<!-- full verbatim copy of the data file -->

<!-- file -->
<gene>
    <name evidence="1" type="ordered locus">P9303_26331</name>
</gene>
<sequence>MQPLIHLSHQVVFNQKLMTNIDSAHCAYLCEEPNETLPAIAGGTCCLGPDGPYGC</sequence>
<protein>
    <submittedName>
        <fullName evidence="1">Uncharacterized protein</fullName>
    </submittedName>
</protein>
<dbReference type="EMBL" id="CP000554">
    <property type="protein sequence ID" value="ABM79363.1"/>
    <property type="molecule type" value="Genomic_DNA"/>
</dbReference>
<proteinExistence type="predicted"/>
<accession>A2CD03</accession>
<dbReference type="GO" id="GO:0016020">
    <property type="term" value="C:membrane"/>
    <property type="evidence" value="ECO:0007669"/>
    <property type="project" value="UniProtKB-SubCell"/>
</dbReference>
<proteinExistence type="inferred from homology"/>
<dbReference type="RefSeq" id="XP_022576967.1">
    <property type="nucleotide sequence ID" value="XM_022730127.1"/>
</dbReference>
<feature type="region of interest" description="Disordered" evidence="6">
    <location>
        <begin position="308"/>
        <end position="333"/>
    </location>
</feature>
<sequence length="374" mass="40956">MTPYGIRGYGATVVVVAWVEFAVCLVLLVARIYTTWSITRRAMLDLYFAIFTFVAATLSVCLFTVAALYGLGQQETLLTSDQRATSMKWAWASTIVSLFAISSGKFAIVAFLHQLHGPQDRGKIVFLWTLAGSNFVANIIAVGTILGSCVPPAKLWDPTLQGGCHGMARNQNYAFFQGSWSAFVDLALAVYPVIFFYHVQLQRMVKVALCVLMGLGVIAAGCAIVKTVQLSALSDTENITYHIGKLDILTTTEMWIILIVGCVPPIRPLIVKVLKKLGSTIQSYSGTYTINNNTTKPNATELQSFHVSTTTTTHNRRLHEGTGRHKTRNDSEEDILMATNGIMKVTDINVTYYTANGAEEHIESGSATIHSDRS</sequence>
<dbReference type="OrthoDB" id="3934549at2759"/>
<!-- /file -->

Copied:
<gene>
    <name evidence="1" type="ordered locus">P9303_26331</name>
</gene>
<sequence>MQPLIHLSHQVVFNQKLMTNIDSAHCAYLCEEPNETLPAIAGGTCCLGPDGPYGC</sequence>
<protein>
    <submittedName>
        <fullName evidence="1">Uncharacterized protein</fullName>
    </submittedName>
</protein>
<dbReference type="EMBL" id="CP000554">
    <property type="protein sequence ID" value="ABM79363.1"/>
    <property type="molecule type" value="Genomic_DNA"/>
</dbReference>
<proteinExistence type="predicted"/>
<accession>A2CD03</accession>
<dbReference type="GO" id="GO:0016020">
    <property type="term" value="C:membrane"/>
    <property type="evidence" value="ECO:0007669"/>
    <property type="project" value="UniProtKB-SubCell"/>
</dbReference>
<proteinExistence type="inferred from homology"/>
<dbReference type="RefSeq" id="XP_022576967.1">
    <property type="nucleotide sequence ID" value="XM_022730127.1"/>
</dbReference>
<feature type="region of interest" description="Disordered" evidence="6">
    <location>
        <begin position="308"/>
        <end position="333"/>
    </location>
</feature>
<sequence length="374" mass="40956">MTPYGIRGYGATVVVVAWVEFAVCLVLLVARIYTTWSITRRAMLDLYFAIFTFVAATLSVCLFTVAALYGLGQQETLLTSDQRATSMKWAWASTIVSLFAISSGKFAIVAFLHQLHGPQDRGKIVFLWTLAGSNFVANIIAVGTILGSCVPPAKLWDPTLQGGCHGMARNQNYAFFQGSWSAFVDLALAVYPVIFFYHVQLQRMVKVALCVLMGLGVIAAGCAIVKTVQLSALSDTENITYHIGKLDILTTTEMWIILIVGCVPPIRPLIVKVLKKLGSTIQSYSGTYTINNNTTKPNATELQSFHVSTTTTTHNRRLHEGTGRHKTRNDSEEDILMATNGIMKVTDINVTYYTANGAEEHIESGSATIHSDRS</sequence>
<dbReference type="OrthoDB" id="3934549at2759"/>